Hudson River, NYC, Long Island – bridges, birds, castles, skyscrapers, whirlpools and more!!

Waterford NY is next to Troy NY, and the place where the Erie Canal joins the Hudson River but also the Champlain Canal. A busy intersection of waterways.

Once we waved off Clare and Sue after our marvelous time together, the remaining crew of Dean and I headed south onto the Hudson Canal, chugging off to meet our next crew, John Karp, in Croton-on-the-Hudson, just north of NYC.

The Hudson River is quite broad and open, especially compared to the controlled waters we’ve been on with the Erie Canal. Troy is a busy city on the River and we felt as if we suddenly went from quiet/rural to busy city and industrialized areas. We went through our last lock, the Federal Lock #1, after 2 years of seemingly continual locks. This means the waters are now tidal and salty, with current and more impact from the winds. Weaning us back into open waters with some gentle rocking and rolling to ready us for the coast of Maine.

Our final lock, the Federal Lock #1 – we now entered salty tidal waters and current!

And we are fully back into train country, with commuter trains running along the edge of the Hudson River on one side, commercial trains on the opposite side. Lots of people and goods being moved back and forth from NYC and beyond.

We traveled around 30 miles, past large mansions and quaint little camps, gradually with more woods surrounding us as we left being the cities of Troy and Albany. Many eagle and heron sightings along the way. After a long hot day, we anchored in Schodock creek, behind Haughtalin Island. It was sheltered, quiet, and out of the main channel. Herons flew by us and fished in the mud flats alongside us. Beautiful sunset on the longest day of the year, and we appreciated an outside “sprinkle shower” to rinse off the stickiness from the sunscreen and sweat. Still not in swimmable waters but edging closer. Quiet night except for the occasional train and some foxes yipping. Thankful to be anchoring again!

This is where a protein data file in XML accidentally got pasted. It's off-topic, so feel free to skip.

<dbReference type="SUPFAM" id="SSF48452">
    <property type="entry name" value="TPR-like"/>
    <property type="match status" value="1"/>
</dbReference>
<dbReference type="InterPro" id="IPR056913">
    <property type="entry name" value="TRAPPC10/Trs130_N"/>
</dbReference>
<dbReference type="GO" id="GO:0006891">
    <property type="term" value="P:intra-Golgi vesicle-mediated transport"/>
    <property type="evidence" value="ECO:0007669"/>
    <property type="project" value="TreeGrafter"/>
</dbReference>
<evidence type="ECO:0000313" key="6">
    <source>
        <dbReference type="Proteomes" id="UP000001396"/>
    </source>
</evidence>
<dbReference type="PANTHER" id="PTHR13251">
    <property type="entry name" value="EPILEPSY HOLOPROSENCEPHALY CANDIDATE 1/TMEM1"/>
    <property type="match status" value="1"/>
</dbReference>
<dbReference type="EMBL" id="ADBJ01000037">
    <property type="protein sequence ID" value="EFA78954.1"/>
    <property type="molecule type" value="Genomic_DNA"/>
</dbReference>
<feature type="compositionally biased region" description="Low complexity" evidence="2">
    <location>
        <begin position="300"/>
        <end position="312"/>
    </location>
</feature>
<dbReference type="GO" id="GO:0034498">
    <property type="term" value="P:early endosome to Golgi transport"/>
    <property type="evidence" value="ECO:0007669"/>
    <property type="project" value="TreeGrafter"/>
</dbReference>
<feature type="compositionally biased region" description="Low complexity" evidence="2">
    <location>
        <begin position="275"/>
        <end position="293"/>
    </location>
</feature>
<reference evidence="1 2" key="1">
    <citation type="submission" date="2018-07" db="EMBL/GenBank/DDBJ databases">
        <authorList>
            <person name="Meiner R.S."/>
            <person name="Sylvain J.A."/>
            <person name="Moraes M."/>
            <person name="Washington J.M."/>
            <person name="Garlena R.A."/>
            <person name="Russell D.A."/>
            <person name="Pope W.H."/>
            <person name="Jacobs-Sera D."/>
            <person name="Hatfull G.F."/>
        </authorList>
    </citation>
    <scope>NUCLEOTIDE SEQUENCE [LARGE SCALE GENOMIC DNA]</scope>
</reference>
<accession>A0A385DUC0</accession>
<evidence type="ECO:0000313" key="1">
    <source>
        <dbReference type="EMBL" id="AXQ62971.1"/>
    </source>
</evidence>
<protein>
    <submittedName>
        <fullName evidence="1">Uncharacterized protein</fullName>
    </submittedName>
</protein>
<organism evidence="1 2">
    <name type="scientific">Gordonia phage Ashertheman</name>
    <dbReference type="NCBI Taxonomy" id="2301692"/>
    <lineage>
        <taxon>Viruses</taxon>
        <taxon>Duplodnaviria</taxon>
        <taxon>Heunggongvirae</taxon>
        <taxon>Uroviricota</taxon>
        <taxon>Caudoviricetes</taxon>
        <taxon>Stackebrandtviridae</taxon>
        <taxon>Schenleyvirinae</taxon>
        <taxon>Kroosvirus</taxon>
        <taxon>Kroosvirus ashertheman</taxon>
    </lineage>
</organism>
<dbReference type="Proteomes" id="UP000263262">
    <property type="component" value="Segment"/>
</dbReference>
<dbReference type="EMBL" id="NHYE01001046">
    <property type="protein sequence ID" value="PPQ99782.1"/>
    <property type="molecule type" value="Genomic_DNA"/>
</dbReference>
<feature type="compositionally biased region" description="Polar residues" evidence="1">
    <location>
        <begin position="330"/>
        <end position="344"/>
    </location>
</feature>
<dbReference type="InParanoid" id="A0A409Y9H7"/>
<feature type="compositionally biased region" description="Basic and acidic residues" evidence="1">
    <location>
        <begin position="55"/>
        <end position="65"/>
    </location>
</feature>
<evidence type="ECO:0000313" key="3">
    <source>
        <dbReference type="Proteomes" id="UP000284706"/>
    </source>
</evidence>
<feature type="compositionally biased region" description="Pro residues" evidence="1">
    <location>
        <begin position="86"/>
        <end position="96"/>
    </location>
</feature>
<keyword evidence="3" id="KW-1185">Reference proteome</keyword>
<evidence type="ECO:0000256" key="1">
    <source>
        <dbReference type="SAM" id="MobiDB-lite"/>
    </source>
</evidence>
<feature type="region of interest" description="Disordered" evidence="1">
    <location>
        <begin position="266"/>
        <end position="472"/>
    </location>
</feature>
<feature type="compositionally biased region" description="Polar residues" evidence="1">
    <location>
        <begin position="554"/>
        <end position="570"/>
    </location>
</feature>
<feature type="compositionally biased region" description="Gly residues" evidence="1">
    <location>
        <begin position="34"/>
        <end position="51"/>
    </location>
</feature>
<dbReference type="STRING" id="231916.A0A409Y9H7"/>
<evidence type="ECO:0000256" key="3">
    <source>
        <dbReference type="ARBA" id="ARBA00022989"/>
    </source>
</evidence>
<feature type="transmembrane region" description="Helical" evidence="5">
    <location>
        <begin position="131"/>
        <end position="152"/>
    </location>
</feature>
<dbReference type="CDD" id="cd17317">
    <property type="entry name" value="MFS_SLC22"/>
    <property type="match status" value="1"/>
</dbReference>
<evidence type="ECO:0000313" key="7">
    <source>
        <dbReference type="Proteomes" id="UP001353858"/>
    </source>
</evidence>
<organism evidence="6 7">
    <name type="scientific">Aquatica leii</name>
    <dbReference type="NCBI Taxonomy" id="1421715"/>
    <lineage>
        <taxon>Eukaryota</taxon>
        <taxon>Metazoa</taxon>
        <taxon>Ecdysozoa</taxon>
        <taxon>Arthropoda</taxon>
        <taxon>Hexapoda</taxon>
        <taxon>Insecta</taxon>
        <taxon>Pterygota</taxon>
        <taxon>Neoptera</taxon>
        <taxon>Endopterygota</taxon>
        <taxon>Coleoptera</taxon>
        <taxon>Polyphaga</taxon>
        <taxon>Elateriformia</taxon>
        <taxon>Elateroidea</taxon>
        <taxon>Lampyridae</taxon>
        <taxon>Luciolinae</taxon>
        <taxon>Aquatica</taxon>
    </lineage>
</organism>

Mud flat fishing by a heron

The light houses on the Hudson River are so different from our Maine/coastal New England versions.

The Rondout lighthouse, heading into Kingston NY
Saugherties light house
Bannerman Castle, which once stored goods from the Spanish American war, including black powder as well as war weapons and explosives. Also scattered about were invaluable relics such as the chain placed across the river at West Point during the Revolution, a table owned by General Washington, and arctic equipment Admiral Perry used on his trip to the North Pole. It is now in a trust and available for tours and farm-to-table dining!

On 6/21, we got an early start as we now had to work against the tide and rising wind to make our mileage. We also planned ahead for the coming rain and our need to get closer to NYC to meet oncoming crew and friend, John Karp. It was a long day of motoring into the wind and current, with more rolling chop than we’ve seen in awhile, but we appreciated the broader waters, the passing barges with their Hudson River style tug boats, and also the unique light houses – all so different in appearance and somewhat in function than our coastal tugs and lighthouses.

Powerful tugs with tall towers to see above/beyond the large barges they are pushing. Such work horses!